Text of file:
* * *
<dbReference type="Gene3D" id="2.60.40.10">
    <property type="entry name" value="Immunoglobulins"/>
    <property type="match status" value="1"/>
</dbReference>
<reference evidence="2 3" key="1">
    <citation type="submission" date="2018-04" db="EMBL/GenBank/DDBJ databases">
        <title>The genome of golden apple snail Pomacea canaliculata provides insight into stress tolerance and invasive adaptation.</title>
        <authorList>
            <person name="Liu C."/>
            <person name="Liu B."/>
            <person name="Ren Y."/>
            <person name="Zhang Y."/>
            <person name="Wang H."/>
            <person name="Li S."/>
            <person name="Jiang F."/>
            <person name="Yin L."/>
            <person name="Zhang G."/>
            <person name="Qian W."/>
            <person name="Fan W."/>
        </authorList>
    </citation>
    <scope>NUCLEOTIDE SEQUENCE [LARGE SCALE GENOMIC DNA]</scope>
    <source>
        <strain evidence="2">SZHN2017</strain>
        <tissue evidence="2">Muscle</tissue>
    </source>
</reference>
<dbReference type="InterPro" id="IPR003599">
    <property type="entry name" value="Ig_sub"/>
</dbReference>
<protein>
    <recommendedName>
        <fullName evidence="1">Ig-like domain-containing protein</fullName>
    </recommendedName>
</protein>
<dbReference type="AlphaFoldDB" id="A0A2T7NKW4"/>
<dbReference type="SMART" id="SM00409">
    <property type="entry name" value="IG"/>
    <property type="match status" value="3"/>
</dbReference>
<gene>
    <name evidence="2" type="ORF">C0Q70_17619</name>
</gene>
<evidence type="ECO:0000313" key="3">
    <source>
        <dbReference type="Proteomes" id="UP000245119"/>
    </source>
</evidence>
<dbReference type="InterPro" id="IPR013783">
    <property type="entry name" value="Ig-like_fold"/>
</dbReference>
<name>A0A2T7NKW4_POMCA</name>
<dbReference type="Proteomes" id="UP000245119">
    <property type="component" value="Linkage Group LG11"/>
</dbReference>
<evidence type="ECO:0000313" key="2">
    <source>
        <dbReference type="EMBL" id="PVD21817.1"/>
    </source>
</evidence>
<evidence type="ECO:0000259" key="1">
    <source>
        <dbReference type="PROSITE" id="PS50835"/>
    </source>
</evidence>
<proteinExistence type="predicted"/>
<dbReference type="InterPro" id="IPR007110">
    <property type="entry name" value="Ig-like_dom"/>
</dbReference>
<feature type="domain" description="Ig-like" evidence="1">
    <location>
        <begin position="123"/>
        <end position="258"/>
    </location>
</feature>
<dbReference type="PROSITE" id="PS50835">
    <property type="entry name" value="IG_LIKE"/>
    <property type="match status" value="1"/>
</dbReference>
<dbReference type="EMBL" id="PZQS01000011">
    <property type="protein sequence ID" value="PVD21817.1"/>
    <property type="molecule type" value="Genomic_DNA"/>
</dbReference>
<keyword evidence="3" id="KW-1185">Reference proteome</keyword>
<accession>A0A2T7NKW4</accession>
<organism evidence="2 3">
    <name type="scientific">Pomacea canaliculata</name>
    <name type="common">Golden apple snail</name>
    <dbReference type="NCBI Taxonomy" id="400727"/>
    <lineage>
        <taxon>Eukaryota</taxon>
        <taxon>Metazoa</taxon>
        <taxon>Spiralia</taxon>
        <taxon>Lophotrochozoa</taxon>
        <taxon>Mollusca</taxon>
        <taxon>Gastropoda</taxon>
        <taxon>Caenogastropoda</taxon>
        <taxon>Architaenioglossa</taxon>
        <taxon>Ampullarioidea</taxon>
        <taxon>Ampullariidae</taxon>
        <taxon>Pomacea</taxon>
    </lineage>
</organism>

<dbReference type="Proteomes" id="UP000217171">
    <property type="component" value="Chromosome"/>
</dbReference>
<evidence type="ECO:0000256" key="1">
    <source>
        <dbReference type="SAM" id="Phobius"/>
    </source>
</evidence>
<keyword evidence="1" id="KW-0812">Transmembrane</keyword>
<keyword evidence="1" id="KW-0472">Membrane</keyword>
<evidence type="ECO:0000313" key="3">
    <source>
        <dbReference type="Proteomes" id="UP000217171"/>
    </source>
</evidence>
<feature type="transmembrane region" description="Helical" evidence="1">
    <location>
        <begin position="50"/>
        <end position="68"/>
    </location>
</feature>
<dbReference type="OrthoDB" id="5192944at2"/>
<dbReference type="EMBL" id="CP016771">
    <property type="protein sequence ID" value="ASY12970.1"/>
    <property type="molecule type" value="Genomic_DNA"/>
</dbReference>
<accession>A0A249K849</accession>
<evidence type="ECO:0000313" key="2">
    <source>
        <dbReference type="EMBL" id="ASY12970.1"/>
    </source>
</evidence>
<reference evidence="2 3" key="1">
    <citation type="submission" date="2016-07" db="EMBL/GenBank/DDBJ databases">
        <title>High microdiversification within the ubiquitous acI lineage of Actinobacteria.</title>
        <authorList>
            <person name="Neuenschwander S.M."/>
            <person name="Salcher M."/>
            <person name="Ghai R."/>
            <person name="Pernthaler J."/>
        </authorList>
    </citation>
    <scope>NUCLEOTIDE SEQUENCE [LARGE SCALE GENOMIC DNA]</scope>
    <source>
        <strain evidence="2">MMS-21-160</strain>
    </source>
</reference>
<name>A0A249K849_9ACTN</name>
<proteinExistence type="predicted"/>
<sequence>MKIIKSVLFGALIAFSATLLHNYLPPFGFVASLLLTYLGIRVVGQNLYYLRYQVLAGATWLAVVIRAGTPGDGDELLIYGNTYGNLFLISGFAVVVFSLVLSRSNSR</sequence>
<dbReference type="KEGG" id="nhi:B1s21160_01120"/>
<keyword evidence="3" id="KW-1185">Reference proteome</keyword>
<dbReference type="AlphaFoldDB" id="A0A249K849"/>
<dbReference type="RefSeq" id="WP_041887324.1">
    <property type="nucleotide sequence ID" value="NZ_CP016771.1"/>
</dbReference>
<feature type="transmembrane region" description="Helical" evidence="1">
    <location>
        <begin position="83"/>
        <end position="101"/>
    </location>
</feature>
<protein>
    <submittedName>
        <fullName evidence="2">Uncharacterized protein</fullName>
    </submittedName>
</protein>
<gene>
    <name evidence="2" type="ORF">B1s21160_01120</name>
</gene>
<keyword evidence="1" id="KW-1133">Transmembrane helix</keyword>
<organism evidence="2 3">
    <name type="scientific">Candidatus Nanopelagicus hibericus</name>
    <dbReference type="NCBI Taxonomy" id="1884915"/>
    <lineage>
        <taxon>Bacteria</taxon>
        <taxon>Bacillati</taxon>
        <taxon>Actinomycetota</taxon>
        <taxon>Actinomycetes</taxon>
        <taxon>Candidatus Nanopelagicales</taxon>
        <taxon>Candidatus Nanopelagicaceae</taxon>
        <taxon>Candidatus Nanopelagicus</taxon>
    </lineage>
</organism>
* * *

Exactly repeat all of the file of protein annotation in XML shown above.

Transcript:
<dbReference type="Gene3D" id="2.60.40.10">
    <property type="entry name" value="Immunoglobulins"/>
    <property type="match status" value="1"/>
</dbReference>
<reference evidence="2 3" key="1">
    <citation type="submission" date="2018-04" db="EMBL/GenBank/DDBJ databases">
        <title>The genome of golden apple snail Pomacea canaliculata provides insight into stress tolerance and invasive adaptation.</title>
        <authorList>
            <person name="Liu C."/>
            <person name="Liu B."/>
            <person name="Ren Y."/>
            <person name="Zhang Y."/>
            <person name="Wang H."/>
            <person name="Li S."/>
            <person name="Jiang F."/>
            <person name="Yin L."/>
            <person name="Zhang G."/>
            <person name="Qian W."/>
            <person name="Fan W."/>
        </authorList>
    </citation>
    <scope>NUCLEOTIDE SEQUENCE [LARGE SCALE GENOMIC DNA]</scope>
    <source>
        <strain evidence="2">SZHN2017</strain>
        <tissue evidence="2">Muscle</tissue>
    </source>
</reference>
<dbReference type="InterPro" id="IPR003599">
    <property type="entry name" value="Ig_sub"/>
</dbReference>
<protein>
    <recommendedName>
        <fullName evidence="1">Ig-like domain-containing protein</fullName>
    </recommendedName>
</protein>
<dbReference type="AlphaFoldDB" id="A0A2T7NKW4"/>
<dbReference type="SMART" id="SM00409">
    <property type="entry name" value="IG"/>
    <property type="match status" value="3"/>
</dbReference>
<gene>
    <name evidence="2" type="ORF">C0Q70_17619</name>
</gene>
<evidence type="ECO:0000313" key="3">
    <source>
        <dbReference type="Proteomes" id="UP000245119"/>
    </source>
</evidence>
<dbReference type="InterPro" id="IPR013783">
    <property type="entry name" value="Ig-like_fold"/>
</dbReference>
<name>A0A2T7NKW4_POMCA</name>
<dbReference type="Proteomes" id="UP000245119">
    <property type="component" value="Linkage Group LG11"/>
</dbReference>
<evidence type="ECO:0000313" key="2">
    <source>
        <dbReference type="EMBL" id="PVD21817.1"/>
    </source>
</evidence>
<evidence type="ECO:0000259" key="1">
    <source>
        <dbReference type="PROSITE" id="PS50835"/>
    </source>
</evidence>
<proteinExistence type="predicted"/>
<dbReference type="InterPro" id="IPR007110">
    <property type="entry name" value="Ig-like_dom"/>
</dbReference>
<feature type="domain" description="Ig-like" evidence="1">
    <location>
        <begin position="123"/>
        <end position="258"/>
    </location>
</feature>
<dbReference type="PROSITE" id="PS50835">
    <property type="entry name" value="IG_LIKE"/>
    <property type="match status" value="1"/>
</dbReference>
<dbReference type="EMBL" id="PZQS01000011">
    <property type="protein sequence ID" value="PVD21817.1"/>
    <property type="molecule type" value="Genomic_DNA"/>
</dbReference>
<keyword evidence="3" id="KW-1185">Reference proteome</keyword>
<accession>A0A2T7NKW4</accession>
<organism evidence="2 3">
    <name type="scientific">Pomacea canaliculata</name>
    <name type="common">Golden apple snail</name>
    <dbReference type="NCBI Taxonomy" id="400727"/>
    <lineage>
        <taxon>Eukaryota</taxon>
        <taxon>Metazoa</taxon>
        <taxon>Spiralia</taxon>
        <taxon>Lophotrochozoa</taxon>
        <taxon>Mollusca</taxon>
        <taxon>Gastropoda</taxon>
        <taxon>Caenogastropoda</taxon>
        <taxon>Architaenioglossa</taxon>
        <taxon>Ampullarioidea</taxon>
        <taxon>Ampullariidae</taxon>
        <taxon>Pomacea</taxon>
    </lineage>
</organism>

<dbReference type="Proteomes" id="UP000217171">
    <property type="component" value="Chromosome"/>
</dbReference>
<evidence type="ECO:0000256" key="1">
    <source>
        <dbReference type="SAM" id="Phobius"/>
    </source>
</evidence>
<keyword evidence="1" id="KW-0812">Transmembrane</keyword>
<keyword evidence="1" id="KW-0472">Membrane</keyword>
<evidence type="ECO:0000313" key="3">
    <source>
        <dbReference type="Proteomes" id="UP000217171"/>
    </source>
</evidence>
<feature type="transmembrane region" description="Helical" evidence="1">
    <location>
        <begin position="50"/>
        <end position="68"/>
    </location>
</feature>
<dbReference type="OrthoDB" id="5192944at2"/>
<dbReference type="EMBL" id="CP016771">
    <property type="protein sequence ID" value="ASY12970.1"/>
    <property type="molecule type" value="Genomic_DNA"/>
</dbReference>
<accession>A0A249K849</accession>
<evidence type="ECO:0000313" key="2">
    <source>
        <dbReference type="EMBL" id="ASY12970.1"/>
    </source>
</evidence>
<reference evidence="2 3" key="1">
    <citation type="submission" date="2016-07" db="EMBL/GenBank/DDBJ databases">
        <title>High microdiversification within the ubiquitous acI lineage of Actinobacteria.</title>
        <authorList>
            <person name="Neuenschwander S.M."/>
            <person name="Salcher M."/>
            <person name="Ghai R."/>
            <person name="Pernthaler J."/>
        </authorList>
    </citation>
    <scope>NUCLEOTIDE SEQUENCE [LARGE SCALE GENOMIC DNA]</scope>
    <source>
        <strain evidence="2">MMS-21-160</strain>
    </source>
</reference>
<name>A0A249K849_9ACTN</name>
<proteinExistence type="predicted"/>
<sequence>MKIIKSVLFGALIAFSATLLHNYLPPFGFVASLLLTYLGIRVVGQNLYYLRYQVLAGATWLAVVIRAGTPGDGDELLIYGNTYGNLFLISGFAVVVFSLVLSRSNSR</sequence>
<dbReference type="KEGG" id="nhi:B1s21160_01120"/>
<keyword evidence="3" id="KW-1185">Reference proteome</keyword>
<dbReference type="AlphaFoldDB" id="A0A249K849"/>
<dbReference type="RefSeq" id="WP_041887324.1">
    <property type="nucleotide sequence ID" value="NZ_CP016771.1"/>
</dbReference>
<feature type="transmembrane region" description="Helical" evidence="1">
    <location>
        <begin position="83"/>
        <end position="101"/>
    </location>
</feature>
<protein>
    <submittedName>
        <fullName evidence="2">Uncharacterized protein</fullName>
    </submittedName>
</protein>
<gene>
    <name evidence="2" type="ORF">B1s21160_01120</name>
</gene>
<keyword evidence="1" id="KW-1133">Transmembrane helix</keyword>
<organism evidence="2 3">
    <name type="scientific">Candidatus Nanopelagicus hibericus</name>
    <dbReference type="NCBI Taxonomy" id="1884915"/>
    <lineage>
        <taxon>Bacteria</taxon>
        <taxon>Bacillati</taxon>
        <taxon>Actinomycetota</taxon>
        <taxon>Actinomycetes</taxon>
        <taxon>Candidatus Nanopelagicales</taxon>
        <taxon>Candidatus Nanopelagicaceae</taxon>
        <taxon>Candidatus Nanopelagicus</taxon>
    </lineage>
</organism>